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Epidemiology and Clinical outcomes of Invasive Pulmonary Aspergillosis: A Nationwide Multicenter Study in Korea
Sung-Han Kim1, Song Mi Moon1, Sang Hoon Han2, Jin- Won Chung3, Soo-youn Moon4, Mi Suk Lee4, Eun Ju Choo5, Young Hwa Choi5, Shin Woo Kim6, In-Gyu Bae7, Hyun Hee Kwon9, Kyong Ran Peck10, and Yang Soo Kim1
1Department of Infectious Diseases, Asan Medical Center, University of Ulsan College of Medicine, Seoul; 2Department of Internal Medicine, Yonsei University College of Medicine, Seoul; 3Department of Internal Medicine, Chung-Ang University College of Medicine, Seoul; 4Department of Internal Medicine, Kyung Hee University School of Medicine, Seoul; 5Department of Infectious Diseases, Soon Chun Hyang University Hospital Bucheon, Bucheon; 6Department of Internal Medicine, Ajou University College of Medicine, Suwon; 7Department of Internal Medicine, Kyungpook National University School of Medicine, Daegu; 8Department of Internal Medicine, Gyeongsang National University School of Medicine, Jinju; 9Department of internal medicine, Daegu Catholic University Medical Center, Daegu; 10Division of Infectious Diseases, Samsung Medical Center, Sungkyunkwan University School of Medicine, Seoul, Korea
Vol.44 Num.4 (p282~288)
Background: Invasive pulmonary aspergillosis (IPA) is an important cause of morbidity and mortality in immunocompromised patients. However, few data on clinical characteristics and outcomes of IPA in Korea have been reported. We conducted a nationwide multicenter study in Korea for evaluation of the epidemiology and clinical outcomes of invasive pulmonary aspergillosis.
Materials and Methods: A retrospective cohort study was conducted in 10 hospitals in Korea. We reviewed all adult patients who met the revised EORTC/MSG definitions between 2008 and 2010.
Results: A total of 334 cases, which included proven (26, 8%), probable (159, 48%), or possible (149, 44%) IPA, were identified. Patients with proven or probable IPA were evaluated, and, of these 185 IPA patients, 105 (57%) had neutropenia, 30 (16%) underwent hematopoietic stem cell transplantation, 25 (14%) underwent solid organ transplantation, and 32 (17%) without neutropenia and transplantation received immunosuppressive agents or corticosteroid. Aspergillus spp. were isolated from 42 patients (23%), and positive fungal culture rates from sterile fluid, sputum, and bronchoalveolar lavage fluid (BAL) were 67% (6/9), 21% (32/150), and 20% (9/44), respectively. Results of assays for sensitivity of serum and BAL galactomannan were 84% (155/184) and 89% (25/28), respectively. Amphotericin-B deoxycholate and itraconazole were most commonly administered as a primary therapy in 107 (58%) and 34 (19%) patients, respectively. Of 133 patients (73%) who received salvage therapy after primary antifungal therapy for a median period of six days (IQR 3-12), 82 (62%) patients were treated with voriconazole. Of 185 patients, 82 (44%) died within three months after diagnosis of IPA. CT findings, including small airway lesions and micronodules, ground glass opacities, and pleural effusion and persistent positive galactomannan status showed an independent association with worse outcome, while proven diagnosis of IPA showed an independent association with better outcome.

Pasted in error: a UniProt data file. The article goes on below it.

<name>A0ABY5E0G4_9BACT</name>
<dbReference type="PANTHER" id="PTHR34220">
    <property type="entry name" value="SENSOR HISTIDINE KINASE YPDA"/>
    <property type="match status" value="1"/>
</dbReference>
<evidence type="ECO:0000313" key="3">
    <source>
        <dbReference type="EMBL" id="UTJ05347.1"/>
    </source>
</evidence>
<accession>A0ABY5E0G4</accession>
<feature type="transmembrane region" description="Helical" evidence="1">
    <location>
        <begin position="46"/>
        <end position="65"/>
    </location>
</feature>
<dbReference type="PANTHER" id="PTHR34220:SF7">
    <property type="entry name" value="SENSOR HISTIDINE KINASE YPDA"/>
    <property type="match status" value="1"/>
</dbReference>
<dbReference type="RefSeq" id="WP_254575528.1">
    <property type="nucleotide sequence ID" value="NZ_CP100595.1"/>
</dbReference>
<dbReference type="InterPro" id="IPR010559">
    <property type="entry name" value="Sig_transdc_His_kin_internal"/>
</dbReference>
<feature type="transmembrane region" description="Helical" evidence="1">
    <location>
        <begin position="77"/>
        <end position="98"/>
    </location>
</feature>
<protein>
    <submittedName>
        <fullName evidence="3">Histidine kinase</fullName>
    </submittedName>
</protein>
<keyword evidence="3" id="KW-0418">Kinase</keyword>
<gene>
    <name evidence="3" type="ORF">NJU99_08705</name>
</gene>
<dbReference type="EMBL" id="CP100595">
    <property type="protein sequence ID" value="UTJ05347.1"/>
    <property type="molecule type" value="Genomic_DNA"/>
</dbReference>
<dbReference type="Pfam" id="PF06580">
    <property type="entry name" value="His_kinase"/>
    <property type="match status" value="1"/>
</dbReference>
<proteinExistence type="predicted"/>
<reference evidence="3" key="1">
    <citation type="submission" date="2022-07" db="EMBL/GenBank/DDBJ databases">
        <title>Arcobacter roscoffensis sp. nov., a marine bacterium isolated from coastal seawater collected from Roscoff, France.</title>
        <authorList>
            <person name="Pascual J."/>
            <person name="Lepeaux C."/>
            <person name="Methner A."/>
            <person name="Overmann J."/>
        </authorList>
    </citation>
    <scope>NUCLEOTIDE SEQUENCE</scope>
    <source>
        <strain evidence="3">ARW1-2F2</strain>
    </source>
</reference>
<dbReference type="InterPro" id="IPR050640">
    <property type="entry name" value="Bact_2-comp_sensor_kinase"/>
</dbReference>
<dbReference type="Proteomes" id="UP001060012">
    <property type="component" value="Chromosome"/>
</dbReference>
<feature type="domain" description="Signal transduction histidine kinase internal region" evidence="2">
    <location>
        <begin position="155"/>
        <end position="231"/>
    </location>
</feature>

Conclusions: Microbiologic confirmation of IPA was low in Korea; therefore, many Korean physicians were dependent on the galactomannan assay for microbiologic diagnosis. Primary therapy with Amphotericin-B deoxycholate followed by salvage therapy with voriconazole was the most common antifungal strategy for treatment of patients with IPA in Korea. Overall mortality and IPA-related mortality were comparable with data from Western clinical trials.
Keywords : Invasive pulmonary aspergillosis, Epidemiology, Outcome